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SF Health Network
Environmental Health

Vector Control: Rodent Abatement Program

As of January 2009, with the implementation of Ordinance 159-08, our Rodent Abatement efforts will be both a proactive and complaint-based program to identify and control rat and mice infestations in the City and County of San Francisco.

Rodent Types

The three important urban rodents are Norway rats, Roof rats and House mice . The Norway rat, also called the brown, wharf or sewer rat, can be found virtually everywhere humans live. They are attracted to areas that provide a wealth of hiding places and easy access to food. The roof rat, an agile climber, is more at home in the city, with its wires and tall buildings. House mice can establish long-term residence in homes and offices. They are well adapted to life without a steady water supply, and are able to survive long periods on cereals and food scraps.

What to Look For

The sight of a rat running across an open space is often the first sign of an infestation. However, because rodents are secretive and are active at night, more detailed inspection of the sites is required to confirm actual rodent infestation.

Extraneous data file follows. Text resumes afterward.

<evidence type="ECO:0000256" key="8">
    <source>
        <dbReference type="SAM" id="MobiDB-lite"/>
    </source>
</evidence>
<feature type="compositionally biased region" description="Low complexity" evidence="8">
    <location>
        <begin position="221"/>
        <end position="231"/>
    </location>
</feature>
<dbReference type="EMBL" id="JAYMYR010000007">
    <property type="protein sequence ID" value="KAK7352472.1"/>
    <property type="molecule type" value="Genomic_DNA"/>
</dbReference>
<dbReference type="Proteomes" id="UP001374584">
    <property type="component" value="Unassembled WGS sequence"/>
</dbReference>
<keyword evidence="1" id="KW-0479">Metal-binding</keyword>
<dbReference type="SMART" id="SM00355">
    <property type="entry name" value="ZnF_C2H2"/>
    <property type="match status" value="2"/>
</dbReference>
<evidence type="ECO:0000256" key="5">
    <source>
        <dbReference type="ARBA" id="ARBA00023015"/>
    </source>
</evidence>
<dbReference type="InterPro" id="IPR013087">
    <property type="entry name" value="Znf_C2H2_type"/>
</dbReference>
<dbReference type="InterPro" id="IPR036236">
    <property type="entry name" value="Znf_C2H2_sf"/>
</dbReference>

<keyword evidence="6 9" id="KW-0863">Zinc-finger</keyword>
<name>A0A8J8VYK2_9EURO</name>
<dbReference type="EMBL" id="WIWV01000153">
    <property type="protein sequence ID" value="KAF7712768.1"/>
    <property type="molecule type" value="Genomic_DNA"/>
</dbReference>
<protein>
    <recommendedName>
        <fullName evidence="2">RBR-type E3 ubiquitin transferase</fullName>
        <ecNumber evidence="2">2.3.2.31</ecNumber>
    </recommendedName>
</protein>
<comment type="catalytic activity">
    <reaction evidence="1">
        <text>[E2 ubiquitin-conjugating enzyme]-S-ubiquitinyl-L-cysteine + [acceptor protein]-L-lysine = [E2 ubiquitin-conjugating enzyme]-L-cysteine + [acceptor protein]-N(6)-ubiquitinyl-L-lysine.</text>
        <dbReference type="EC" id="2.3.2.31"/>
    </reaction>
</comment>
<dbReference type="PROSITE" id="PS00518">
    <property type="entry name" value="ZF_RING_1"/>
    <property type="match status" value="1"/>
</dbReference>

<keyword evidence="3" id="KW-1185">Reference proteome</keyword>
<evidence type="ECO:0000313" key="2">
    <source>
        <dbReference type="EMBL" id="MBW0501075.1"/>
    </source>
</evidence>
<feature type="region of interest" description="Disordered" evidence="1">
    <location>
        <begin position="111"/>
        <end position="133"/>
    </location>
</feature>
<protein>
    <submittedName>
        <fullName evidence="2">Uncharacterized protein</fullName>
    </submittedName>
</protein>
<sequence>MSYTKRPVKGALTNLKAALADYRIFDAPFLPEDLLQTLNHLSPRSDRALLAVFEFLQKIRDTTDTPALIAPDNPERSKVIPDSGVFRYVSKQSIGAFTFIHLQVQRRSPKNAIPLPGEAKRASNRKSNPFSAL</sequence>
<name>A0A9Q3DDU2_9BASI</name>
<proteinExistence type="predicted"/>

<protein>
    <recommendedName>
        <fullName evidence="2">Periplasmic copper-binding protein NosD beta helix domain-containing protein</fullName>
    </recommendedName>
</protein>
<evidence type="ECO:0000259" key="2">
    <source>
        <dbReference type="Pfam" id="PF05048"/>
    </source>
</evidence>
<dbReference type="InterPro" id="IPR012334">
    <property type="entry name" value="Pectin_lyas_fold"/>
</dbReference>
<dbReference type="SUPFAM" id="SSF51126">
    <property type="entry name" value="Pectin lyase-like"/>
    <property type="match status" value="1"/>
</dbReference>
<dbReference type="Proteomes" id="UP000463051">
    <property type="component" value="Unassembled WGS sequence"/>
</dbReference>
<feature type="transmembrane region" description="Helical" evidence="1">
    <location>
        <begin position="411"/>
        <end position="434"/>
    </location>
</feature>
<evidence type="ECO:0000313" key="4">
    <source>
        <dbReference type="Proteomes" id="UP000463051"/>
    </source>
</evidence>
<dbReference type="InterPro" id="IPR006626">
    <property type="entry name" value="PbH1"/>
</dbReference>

• Look for scattered rat droppings near common pathways, feeding locations, or shelter.
  • Look for scratches and sharp gnawing marks on the bottoms and corners of doors, on ledges, in corners of walls, and on stored material.
  • Look for dark, greasy rub marks caused by the rat?s fur oil coming in repeated contact with painted surfaces or wooden beams.
  • Check for tracks and tail draglines on dusty surfaces indoors and in loose soil and mud outdoors.

Ridding an Area of Rodents

Prevention is by far the best way to deal with rodents, because once they infest an area, they must be killed, and there is no fool-proof method that produces a quick, painless death. Here are some of the non- and less-toxic approaches to rodent destruction. All have their plusses and minuses:

Live Rodent Trapping
Live traps can be used to catch rats and mice. Once caught, the rodent can either be killed or released. Relatively humane ways of disposing of a live rodent are by drowning or freezing: To drown, confine the rodent inside a heavy-duty paper bag, then submerge the bag in a bucket of water held down with a heavy object such as a brick. To freeze, place the bag inside a larger plastic garbage bag, seal it and place it in the freezer for a couple of hours. The rodent will lose consciousness before it freezes. IPM practitioners do not recommended the release of rodents in fields or vacant lots since they find their way back again.

Spring-Loaded Traps
When rodents are instantly killed with a trap, this is possibly the most humane method of control. Unfortunately, they are not always killed outright, or at all. If using a trap, use expanded-trigger traps whenever possible. Information on snap traps.

Chemical-Control Options
Use poison baits only when trapping and rodent-proofing have failed to solve the problem. A word of caution when using poison baits: Rodents poisoned by baits will take several days to die. There is a chance that a mouse or a rat will die within walls and becomes inaccessible to remove. A decaying rodent can create foul odors and presents a health hazard.